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Jerry Moran not a fan of mandate repeal in tax reform. Sen. Jerry Moran, R-Kan., has encouraged GOP leadership to strip the individual mandate repeal from the tax reform bill, according to a report from Kansas News Service. “I hope that we can get healthcare separated from taxes to start with,” Moran said at a town hall on Wednesday. Moran helped deep-six GOP leadership’s plans for repealing and replacing Obamacare when he and Sen. Mike Lee, R-Utah, announced their opposition to the Better Care Reconciliation Act. GOP leadership scrambled to put together a “skinny” repeal bill in late July that would have repealed the law’s individual mandate. However, while Moran signed on to that bill, three GOP senators joined all Senate Democrats to defeat the bill. The GOP’s decision to add mandate repeal has caused concern from other senators, including centrist Sen. Susan Collins, R-Maine.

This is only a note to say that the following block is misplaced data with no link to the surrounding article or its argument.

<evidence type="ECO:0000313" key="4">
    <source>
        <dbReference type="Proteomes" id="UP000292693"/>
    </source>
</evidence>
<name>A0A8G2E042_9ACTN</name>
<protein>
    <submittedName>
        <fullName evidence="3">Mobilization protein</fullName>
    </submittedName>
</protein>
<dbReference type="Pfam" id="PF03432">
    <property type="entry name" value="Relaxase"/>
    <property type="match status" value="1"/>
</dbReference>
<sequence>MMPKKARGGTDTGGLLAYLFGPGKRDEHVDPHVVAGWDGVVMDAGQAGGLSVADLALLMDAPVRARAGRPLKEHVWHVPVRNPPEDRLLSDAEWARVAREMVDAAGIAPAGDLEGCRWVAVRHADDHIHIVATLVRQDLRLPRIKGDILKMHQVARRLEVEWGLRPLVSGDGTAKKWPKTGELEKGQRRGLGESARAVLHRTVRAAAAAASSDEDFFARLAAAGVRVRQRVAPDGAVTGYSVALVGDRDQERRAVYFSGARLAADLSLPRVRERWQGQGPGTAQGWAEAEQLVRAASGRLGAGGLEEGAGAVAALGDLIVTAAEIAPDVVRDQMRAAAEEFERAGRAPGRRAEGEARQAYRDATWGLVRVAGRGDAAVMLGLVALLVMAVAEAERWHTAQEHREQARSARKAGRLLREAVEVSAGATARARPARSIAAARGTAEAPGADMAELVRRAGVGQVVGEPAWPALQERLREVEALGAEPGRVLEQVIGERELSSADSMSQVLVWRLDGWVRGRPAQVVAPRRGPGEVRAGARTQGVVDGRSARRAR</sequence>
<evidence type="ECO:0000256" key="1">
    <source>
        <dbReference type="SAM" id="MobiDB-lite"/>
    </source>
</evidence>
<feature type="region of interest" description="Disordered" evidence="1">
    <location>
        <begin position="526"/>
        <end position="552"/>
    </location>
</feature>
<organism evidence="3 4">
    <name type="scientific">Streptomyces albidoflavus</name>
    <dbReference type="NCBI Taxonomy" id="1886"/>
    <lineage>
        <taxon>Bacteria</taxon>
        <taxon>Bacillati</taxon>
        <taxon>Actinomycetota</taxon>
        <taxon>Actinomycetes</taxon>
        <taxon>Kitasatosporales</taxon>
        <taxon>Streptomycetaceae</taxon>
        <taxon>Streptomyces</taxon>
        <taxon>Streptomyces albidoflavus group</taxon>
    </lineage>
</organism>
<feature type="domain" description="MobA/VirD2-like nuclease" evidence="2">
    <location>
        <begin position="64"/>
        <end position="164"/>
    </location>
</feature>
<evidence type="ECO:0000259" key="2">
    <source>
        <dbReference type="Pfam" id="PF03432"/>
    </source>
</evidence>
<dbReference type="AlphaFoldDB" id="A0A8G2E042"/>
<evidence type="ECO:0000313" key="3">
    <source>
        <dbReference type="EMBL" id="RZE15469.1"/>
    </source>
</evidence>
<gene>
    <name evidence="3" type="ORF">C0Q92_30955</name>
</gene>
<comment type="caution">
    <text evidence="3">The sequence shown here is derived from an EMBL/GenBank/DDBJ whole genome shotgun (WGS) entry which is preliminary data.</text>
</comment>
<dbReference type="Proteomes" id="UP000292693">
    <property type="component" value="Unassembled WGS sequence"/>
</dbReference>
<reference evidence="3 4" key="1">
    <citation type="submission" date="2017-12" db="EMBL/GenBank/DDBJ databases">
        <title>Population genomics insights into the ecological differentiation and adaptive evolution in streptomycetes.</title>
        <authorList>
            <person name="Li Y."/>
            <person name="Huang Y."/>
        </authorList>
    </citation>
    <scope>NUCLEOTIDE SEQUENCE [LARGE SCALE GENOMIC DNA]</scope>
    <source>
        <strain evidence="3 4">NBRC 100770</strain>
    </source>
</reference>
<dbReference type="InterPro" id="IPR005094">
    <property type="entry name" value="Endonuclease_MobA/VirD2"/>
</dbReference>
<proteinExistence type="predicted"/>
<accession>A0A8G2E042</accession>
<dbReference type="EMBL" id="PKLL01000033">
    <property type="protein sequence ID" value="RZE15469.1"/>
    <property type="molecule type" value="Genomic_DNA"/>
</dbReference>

Trump’s decision to halt Obamacare payments leads to some cheap plans. Trump's decision to cut off Obamacare payments to insurers has driven up the number of zero-cost plans being sold to customers for 2018. The move to stop the cost-sharing reduction subsidies has led to higher tax credits for low-income customers, which in turn has led to an increase in the number of cheap Obamacare plans available for no premium but high deductibles. The eligibility for a zero-cost plan varies depending on where an enrollee lives and how much he or she makes. For instance, 2,436 counties in the U.S. offer free bronze plans — the cheapest of Obamacare’s four metal tiers — to a 40-year-old making $20,000 a year, according to an analysis from the health research organization Kaiser Family Foundation. “There were certainly cases previously where zero premium bronze plans were available to people receiving tax credits, but the availability has increased dramatically for 2018,” said Larry Levitt, senior vice president for Kaiser.